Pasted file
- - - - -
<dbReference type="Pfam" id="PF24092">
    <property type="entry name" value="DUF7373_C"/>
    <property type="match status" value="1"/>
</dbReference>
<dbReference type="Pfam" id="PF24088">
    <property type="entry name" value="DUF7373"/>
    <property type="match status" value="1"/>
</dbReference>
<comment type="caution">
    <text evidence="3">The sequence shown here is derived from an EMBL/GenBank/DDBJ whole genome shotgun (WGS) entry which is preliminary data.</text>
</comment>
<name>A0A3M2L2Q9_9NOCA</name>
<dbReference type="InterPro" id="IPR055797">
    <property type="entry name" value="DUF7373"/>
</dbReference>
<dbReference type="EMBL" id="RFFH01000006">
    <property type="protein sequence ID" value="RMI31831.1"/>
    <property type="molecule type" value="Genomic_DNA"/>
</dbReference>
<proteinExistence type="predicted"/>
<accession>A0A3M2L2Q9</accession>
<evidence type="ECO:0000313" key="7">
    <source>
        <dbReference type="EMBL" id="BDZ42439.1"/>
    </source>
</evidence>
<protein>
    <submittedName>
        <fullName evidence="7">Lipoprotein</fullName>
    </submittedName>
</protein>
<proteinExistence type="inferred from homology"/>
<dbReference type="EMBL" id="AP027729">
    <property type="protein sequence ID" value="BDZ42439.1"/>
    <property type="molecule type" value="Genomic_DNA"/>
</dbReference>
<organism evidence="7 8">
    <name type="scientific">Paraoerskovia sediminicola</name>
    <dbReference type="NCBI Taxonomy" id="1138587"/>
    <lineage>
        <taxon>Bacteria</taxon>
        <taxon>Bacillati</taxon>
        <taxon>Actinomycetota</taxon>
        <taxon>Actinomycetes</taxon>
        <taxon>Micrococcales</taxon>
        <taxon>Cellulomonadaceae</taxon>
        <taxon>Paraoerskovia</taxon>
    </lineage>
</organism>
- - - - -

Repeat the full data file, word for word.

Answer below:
<dbReference type="Pfam" id="PF24092">
    <property type="entry name" value="DUF7373_C"/>
    <property type="match status" value="1"/>
</dbReference>
<dbReference type="Pfam" id="PF24088">
    <property type="entry name" value="DUF7373"/>
    <property type="match status" value="1"/>
</dbReference>
<comment type="caution">
    <text evidence="3">The sequence shown here is derived from an EMBL/GenBank/DDBJ whole genome shotgun (WGS) entry which is preliminary data.</text>
</comment>
<name>A0A3M2L2Q9_9NOCA</name>
<dbReference type="InterPro" id="IPR055797">
    <property type="entry name" value="DUF7373"/>
</dbReference>
<dbReference type="EMBL" id="RFFH01000006">
    <property type="protein sequence ID" value="RMI31831.1"/>
    <property type="molecule type" value="Genomic_DNA"/>
</dbReference>
<proteinExistence type="predicted"/>
<accession>A0A3M2L2Q9</accession>
<evidence type="ECO:0000313" key="7">
    <source>
        <dbReference type="EMBL" id="BDZ42439.1"/>
    </source>
</evidence>
<protein>
    <submittedName>
        <fullName evidence="7">Lipoprotein</fullName>
    </submittedName>
</protein>
<proteinExistence type="inferred from homology"/>
<dbReference type="EMBL" id="AP027729">
    <property type="protein sequence ID" value="BDZ42439.1"/>
    <property type="molecule type" value="Genomic_DNA"/>
</dbReference>
<organism evidence="7 8">
    <name type="scientific">Paraoerskovia sediminicola</name>
    <dbReference type="NCBI Taxonomy" id="1138587"/>
    <lineage>
        <taxon>Bacteria</taxon>
        <taxon>Bacillati</taxon>
        <taxon>Actinomycetota</taxon>
        <taxon>Actinomycetes</taxon>
        <taxon>Micrococcales</taxon>
        <taxon>Cellulomonadaceae</taxon>
        <taxon>Paraoerskovia</taxon>
    </lineage>
</organism>